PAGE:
ANNISTON ARMY DEPOT, Ala. -- Maybe you've heard the phrase: "Your mother isn't here, so clean up after yourself!"

Signs with that phrase are often posted in common areas to remind employees not to leave a mess for others to deal with.

Reminding employees to practice proper housekeeping isn't just about being considerate of others, it's also a safety issue.

Did you know good housekeeping promotes a safe workplace?

Housekeeping is more than just cleaning floors and surfaces; it's an essential part of our safety culture.

Proper housekeeping is key to preventing injuries and accidents.

Housekeeping can also improve morale and productivity, and can help us make a good first impression with our visitors.

The Occupational Safety and Health Administration regulates housekeeping requirements for general industry.

Here at ANAD, our local Safety and Occupational Health Regulation, ANADR 385-1, requires supervisors and employees to maintain clean and orderly workplaces.

These shared housekeeping responsibilities apply to both offices and industrial work areas.

Remember, housekeeping is everyone's responsibility.

Proper housekeeping is a powerful and essential part of our safety program.

This is your home five days of the week. Help keep it clean. Do your part -- pick up and clean up.

For additional information on safety topics in your work area, speak with your supervisor, lead person, safety monitor or contact the Safety Office at Ext. 7541.

Follow these 5 tips for effective workplace housekeeping

1. Prevent slips, trips and falls
• Keep cords or trip hazards out of aisles or walkways.
• Make sure entry ways are dry and free of ice, water and grease.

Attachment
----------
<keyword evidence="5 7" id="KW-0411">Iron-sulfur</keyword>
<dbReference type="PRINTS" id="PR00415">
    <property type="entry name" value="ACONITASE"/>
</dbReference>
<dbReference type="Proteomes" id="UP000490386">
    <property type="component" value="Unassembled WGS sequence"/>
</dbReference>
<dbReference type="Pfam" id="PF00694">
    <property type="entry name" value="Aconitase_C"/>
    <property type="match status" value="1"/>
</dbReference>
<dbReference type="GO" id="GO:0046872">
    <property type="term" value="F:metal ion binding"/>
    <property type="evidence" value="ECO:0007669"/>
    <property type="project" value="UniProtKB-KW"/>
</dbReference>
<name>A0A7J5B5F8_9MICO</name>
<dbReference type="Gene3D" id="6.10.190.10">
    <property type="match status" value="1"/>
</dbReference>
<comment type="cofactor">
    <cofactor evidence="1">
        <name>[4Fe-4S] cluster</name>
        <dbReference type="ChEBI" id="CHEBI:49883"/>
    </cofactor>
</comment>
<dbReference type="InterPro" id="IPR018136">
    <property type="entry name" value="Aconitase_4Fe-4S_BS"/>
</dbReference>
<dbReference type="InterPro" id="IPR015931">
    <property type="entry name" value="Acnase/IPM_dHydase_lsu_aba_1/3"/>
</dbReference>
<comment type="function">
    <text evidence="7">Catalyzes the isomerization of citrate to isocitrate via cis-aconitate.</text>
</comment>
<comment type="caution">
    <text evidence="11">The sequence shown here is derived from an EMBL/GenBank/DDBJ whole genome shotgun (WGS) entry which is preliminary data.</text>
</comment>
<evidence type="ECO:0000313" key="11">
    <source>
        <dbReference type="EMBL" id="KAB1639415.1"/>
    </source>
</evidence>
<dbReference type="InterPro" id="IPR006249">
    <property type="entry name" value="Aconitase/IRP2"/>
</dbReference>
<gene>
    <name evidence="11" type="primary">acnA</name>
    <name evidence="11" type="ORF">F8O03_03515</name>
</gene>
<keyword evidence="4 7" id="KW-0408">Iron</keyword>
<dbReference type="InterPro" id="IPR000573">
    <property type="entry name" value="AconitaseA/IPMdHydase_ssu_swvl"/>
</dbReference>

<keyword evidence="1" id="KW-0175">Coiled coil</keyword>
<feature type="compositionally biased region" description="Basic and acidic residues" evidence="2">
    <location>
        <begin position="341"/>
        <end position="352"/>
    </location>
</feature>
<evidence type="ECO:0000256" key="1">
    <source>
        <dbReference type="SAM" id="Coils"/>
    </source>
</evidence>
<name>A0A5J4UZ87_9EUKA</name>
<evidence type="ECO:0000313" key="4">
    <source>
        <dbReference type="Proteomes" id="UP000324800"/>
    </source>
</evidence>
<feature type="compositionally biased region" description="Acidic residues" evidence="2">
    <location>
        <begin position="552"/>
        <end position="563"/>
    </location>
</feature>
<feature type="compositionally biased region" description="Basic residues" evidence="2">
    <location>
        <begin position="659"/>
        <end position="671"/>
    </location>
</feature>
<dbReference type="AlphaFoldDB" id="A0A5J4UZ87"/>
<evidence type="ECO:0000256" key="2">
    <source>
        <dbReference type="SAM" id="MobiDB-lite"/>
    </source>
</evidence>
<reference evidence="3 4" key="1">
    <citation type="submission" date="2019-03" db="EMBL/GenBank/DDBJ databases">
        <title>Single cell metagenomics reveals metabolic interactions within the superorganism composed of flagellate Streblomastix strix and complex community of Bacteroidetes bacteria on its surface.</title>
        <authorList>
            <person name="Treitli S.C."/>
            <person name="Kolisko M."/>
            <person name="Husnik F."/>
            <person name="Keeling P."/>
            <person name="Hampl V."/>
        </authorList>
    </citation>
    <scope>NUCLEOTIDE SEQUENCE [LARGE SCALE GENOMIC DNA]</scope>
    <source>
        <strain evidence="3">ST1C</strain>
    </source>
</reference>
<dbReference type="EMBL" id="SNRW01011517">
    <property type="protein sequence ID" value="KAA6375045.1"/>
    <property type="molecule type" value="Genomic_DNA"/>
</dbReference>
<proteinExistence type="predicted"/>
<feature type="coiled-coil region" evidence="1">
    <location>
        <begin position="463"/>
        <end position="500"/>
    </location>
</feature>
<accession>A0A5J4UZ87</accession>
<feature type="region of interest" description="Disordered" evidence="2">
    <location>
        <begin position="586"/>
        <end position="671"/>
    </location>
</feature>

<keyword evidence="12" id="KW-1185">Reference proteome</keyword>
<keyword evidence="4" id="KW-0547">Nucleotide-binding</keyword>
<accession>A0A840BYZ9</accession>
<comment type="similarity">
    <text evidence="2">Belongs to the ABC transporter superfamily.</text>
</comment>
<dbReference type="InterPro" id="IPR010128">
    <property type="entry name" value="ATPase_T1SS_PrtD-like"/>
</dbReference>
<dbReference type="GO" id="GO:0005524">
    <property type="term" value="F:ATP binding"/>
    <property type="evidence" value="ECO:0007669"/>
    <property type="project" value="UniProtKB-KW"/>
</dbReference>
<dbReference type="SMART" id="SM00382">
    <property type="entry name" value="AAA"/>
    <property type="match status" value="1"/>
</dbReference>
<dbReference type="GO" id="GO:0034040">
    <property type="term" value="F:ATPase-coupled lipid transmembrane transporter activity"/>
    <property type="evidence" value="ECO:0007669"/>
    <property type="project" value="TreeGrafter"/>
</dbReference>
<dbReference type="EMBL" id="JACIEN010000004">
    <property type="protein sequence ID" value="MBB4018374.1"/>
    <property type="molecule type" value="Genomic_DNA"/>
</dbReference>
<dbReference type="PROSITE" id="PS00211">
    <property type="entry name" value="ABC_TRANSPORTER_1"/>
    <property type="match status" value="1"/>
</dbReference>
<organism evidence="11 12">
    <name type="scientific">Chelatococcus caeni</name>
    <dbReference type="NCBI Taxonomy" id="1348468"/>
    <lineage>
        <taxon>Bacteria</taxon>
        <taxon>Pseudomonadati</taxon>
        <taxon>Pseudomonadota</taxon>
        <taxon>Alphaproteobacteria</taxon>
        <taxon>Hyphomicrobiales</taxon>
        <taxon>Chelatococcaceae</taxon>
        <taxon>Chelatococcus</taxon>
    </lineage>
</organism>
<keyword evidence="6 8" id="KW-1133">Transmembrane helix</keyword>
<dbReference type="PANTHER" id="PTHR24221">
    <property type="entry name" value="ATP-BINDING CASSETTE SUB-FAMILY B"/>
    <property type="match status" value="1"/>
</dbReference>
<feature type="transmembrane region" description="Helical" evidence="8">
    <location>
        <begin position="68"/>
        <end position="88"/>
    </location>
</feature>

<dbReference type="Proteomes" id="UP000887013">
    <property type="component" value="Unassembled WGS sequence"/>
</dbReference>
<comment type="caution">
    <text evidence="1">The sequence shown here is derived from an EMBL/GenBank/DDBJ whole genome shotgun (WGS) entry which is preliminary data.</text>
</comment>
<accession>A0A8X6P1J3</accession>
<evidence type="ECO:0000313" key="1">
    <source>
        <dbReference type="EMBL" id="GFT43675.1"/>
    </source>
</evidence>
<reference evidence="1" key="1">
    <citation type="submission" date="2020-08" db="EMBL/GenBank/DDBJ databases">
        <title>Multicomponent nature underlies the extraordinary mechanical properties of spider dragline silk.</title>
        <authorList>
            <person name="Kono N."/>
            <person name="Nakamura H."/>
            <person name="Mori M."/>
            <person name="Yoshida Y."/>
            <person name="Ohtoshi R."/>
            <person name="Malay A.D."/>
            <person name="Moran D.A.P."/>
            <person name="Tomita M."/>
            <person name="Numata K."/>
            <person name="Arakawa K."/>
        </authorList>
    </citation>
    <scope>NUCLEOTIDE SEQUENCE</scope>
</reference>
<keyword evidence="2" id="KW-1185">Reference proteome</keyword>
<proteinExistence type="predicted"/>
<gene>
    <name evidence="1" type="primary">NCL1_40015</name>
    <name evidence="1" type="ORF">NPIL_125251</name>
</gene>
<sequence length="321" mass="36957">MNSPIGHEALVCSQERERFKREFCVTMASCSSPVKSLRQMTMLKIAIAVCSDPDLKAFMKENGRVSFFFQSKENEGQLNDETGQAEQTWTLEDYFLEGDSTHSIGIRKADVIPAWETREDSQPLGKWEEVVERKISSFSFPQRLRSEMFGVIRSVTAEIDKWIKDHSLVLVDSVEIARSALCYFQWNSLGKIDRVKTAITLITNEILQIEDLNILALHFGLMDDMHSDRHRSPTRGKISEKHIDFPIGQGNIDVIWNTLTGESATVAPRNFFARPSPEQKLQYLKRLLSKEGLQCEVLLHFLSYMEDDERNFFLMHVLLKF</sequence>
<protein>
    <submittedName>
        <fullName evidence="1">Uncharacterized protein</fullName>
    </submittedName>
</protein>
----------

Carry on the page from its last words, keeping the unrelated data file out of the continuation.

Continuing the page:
• Close drawers and cabinet doors promptly.
• Repair or report any hazards such as loose tile or carpeting, loose stairs and holes in the floor.

2. Eliminate fire hazards
• Never leave trash, garbage, or debris haphazardly around your work area.
• Keep combustible materials in the work area only in amounts needed for the job.
• Inspect flammable locker contents to evaluate if materials are no longer needed. Materials no longer needed can be either recycled or disposed.
• Keep materials at least 18 inches away from automatic sprinklers, fire extinguishers and sprinkler controls.

3. Prevent falling objects
• Place heavy objects on lower shelves, and keep equipment away from the edges of desks and tables.
• Keep storage areas clean and organized.

4. Clear clutter
• Dispose of any unusable parts or material that may accumulate in you work area.
• Do not keep tools and equipment around if you do not need them.
• Return unnecessary tools to the tool crib and materials to central storage areas.

5. Control Dust
• Surfaces must be cleaned in a manner that minimizes the generation of dust clouds.
• Vacuuming is the preferred method of cleaning.